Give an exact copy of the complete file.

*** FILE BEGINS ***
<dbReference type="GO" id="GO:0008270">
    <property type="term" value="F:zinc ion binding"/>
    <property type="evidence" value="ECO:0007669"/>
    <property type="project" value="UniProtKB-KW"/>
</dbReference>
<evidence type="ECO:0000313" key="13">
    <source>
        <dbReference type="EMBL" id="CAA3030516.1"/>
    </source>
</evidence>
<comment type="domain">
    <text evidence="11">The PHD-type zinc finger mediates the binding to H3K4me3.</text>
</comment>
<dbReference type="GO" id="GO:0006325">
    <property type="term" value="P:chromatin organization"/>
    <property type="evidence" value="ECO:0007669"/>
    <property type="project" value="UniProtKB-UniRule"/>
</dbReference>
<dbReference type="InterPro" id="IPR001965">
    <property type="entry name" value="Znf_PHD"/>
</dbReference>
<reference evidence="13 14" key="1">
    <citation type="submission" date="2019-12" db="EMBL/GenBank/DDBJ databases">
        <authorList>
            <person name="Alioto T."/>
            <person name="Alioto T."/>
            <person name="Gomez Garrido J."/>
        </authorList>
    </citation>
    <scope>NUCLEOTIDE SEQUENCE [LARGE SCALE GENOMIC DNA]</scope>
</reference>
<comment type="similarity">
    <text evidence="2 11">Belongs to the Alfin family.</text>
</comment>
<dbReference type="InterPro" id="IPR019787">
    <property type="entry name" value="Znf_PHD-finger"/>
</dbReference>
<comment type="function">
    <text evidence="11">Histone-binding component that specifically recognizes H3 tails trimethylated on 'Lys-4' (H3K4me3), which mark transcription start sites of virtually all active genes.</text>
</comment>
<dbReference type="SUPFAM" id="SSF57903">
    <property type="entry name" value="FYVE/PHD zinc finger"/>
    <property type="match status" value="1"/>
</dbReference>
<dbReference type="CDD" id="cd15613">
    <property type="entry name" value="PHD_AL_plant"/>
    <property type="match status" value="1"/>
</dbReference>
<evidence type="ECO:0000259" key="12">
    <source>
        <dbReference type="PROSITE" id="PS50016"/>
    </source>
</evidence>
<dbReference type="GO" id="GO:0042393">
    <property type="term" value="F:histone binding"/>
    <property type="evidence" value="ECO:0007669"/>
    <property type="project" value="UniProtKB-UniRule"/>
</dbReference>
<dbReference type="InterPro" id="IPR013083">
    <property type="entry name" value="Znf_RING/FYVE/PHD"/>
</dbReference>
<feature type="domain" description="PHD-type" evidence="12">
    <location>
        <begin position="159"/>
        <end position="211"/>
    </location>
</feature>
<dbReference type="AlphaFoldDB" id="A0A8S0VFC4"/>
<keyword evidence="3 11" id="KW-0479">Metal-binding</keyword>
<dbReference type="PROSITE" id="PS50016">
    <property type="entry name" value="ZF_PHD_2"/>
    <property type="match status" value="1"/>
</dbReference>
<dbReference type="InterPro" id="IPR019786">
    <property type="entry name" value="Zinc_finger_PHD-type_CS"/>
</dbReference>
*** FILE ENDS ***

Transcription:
<dbReference type="GO" id="GO:0008270">
    <property type="term" value="F:zinc ion binding"/>
    <property type="evidence" value="ECO:0007669"/>
    <property type="project" value="UniProtKB-KW"/>
</dbReference>
<evidence type="ECO:0000313" key="13">
    <source>
        <dbReference type="EMBL" id="CAA3030516.1"/>
    </source>
</evidence>
<comment type="domain">
    <text evidence="11">The PHD-type zinc finger mediates the binding to H3K4me3.</text>
</comment>
<dbReference type="GO" id="GO:0006325">
    <property type="term" value="P:chromatin organization"/>
    <property type="evidence" value="ECO:0007669"/>
    <property type="project" value="UniProtKB-UniRule"/>
</dbReference>
<dbReference type="InterPro" id="IPR001965">
    <property type="entry name" value="Znf_PHD"/>
</dbReference>
<reference evidence="13 14" key="1">
    <citation type="submission" date="2019-12" db="EMBL/GenBank/DDBJ databases">
        <authorList>
            <person name="Alioto T."/>
            <person name="Alioto T."/>
            <person name="Gomez Garrido J."/>
        </authorList>
    </citation>
    <scope>NUCLEOTIDE SEQUENCE [LARGE SCALE GENOMIC DNA]</scope>
</reference>
<comment type="similarity">
    <text evidence="2 11">Belongs to the Alfin family.</text>
</comment>
<dbReference type="InterPro" id="IPR019787">
    <property type="entry name" value="Znf_PHD-finger"/>
</dbReference>
<comment type="function">
    <text evidence="11">Histone-binding component that specifically recognizes H3 tails trimethylated on 'Lys-4' (H3K4me3), which mark transcription start sites of virtually all active genes.</text>
</comment>
<dbReference type="SUPFAM" id="SSF57903">
    <property type="entry name" value="FYVE/PHD zinc finger"/>
    <property type="match status" value="1"/>
</dbReference>
<dbReference type="CDD" id="cd15613">
    <property type="entry name" value="PHD_AL_plant"/>
    <property type="match status" value="1"/>
</dbReference>
<evidence type="ECO:0000259" key="12">
    <source>
        <dbReference type="PROSITE" id="PS50016"/>
    </source>
</evidence>
<dbReference type="GO" id="GO:0042393">
    <property type="term" value="F:histone binding"/>
    <property type="evidence" value="ECO:0007669"/>
    <property type="project" value="UniProtKB-UniRule"/>
</dbReference>
<dbReference type="InterPro" id="IPR013083">
    <property type="entry name" value="Znf_RING/FYVE/PHD"/>
</dbReference>
<feature type="domain" description="PHD-type" evidence="12">
    <location>
        <begin position="159"/>
        <end position="211"/>
    </location>
</feature>
<dbReference type="AlphaFoldDB" id="A0A8S0VFC4"/>
<keyword evidence="3 11" id="KW-0479">Metal-binding</keyword>
<dbReference type="PROSITE" id="PS50016">
    <property type="entry name" value="ZF_PHD_2"/>
    <property type="match status" value="1"/>
</dbReference>
<dbReference type="InterPro" id="IPR019786">
    <property type="entry name" value="Zinc_finger_PHD-type_CS"/>
</dbReference>